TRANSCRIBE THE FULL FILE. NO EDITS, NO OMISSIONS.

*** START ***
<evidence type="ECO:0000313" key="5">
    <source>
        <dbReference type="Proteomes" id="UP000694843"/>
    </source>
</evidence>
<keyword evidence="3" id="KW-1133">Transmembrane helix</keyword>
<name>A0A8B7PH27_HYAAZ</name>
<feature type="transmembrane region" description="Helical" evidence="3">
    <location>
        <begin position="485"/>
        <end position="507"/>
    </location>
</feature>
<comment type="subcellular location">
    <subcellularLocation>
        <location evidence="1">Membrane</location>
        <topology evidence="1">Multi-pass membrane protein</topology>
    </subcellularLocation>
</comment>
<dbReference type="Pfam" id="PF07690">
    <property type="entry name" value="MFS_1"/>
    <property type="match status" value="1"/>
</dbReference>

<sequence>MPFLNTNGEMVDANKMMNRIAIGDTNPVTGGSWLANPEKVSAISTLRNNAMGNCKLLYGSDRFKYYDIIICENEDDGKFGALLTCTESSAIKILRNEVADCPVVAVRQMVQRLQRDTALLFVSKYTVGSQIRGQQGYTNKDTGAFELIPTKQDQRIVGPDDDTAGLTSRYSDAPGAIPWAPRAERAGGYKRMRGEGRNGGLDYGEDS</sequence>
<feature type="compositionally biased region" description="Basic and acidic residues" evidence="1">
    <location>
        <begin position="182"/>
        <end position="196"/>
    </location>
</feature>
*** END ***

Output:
<evidence type="ECO:0000313" key="5">
    <source>
        <dbReference type="Proteomes" id="UP000694843"/>
    </source>
</evidence>
<keyword evidence="3" id="KW-1133">Transmembrane helix</keyword>
<name>A0A8B7PH27_HYAAZ</name>
<feature type="transmembrane region" description="Helical" evidence="3">
    <location>
        <begin position="485"/>
        <end position="507"/>
    </location>
</feature>
<comment type="subcellular location">
    <subcellularLocation>
        <location evidence="1">Membrane</location>
        <topology evidence="1">Multi-pass membrane protein</topology>
    </subcellularLocation>
</comment>
<dbReference type="Pfam" id="PF07690">
    <property type="entry name" value="MFS_1"/>
    <property type="match status" value="1"/>
</dbReference>

<sequence>MPFLNTNGEMVDANKMMNRIAIGDTNPVTGGSWLANPEKVSAISTLRNNAMGNCKLLYGSDRFKYYDIIICENEDDGKFGALLTCTESSAIKILRNEVADCPVVAVRQMVQRLQRDTALLFVSKYTVGSQIRGQQGYTNKDTGAFELIPTKQDQRIVGPDDDTAGLTSRYSDAPGAIPWAPRAERAGGYKRMRGEGRNGGLDYGEDS</sequence>
<feature type="compositionally biased region" description="Basic and acidic residues" evidence="1">
    <location>
        <begin position="182"/>
        <end position="196"/>
    </location>
</feature>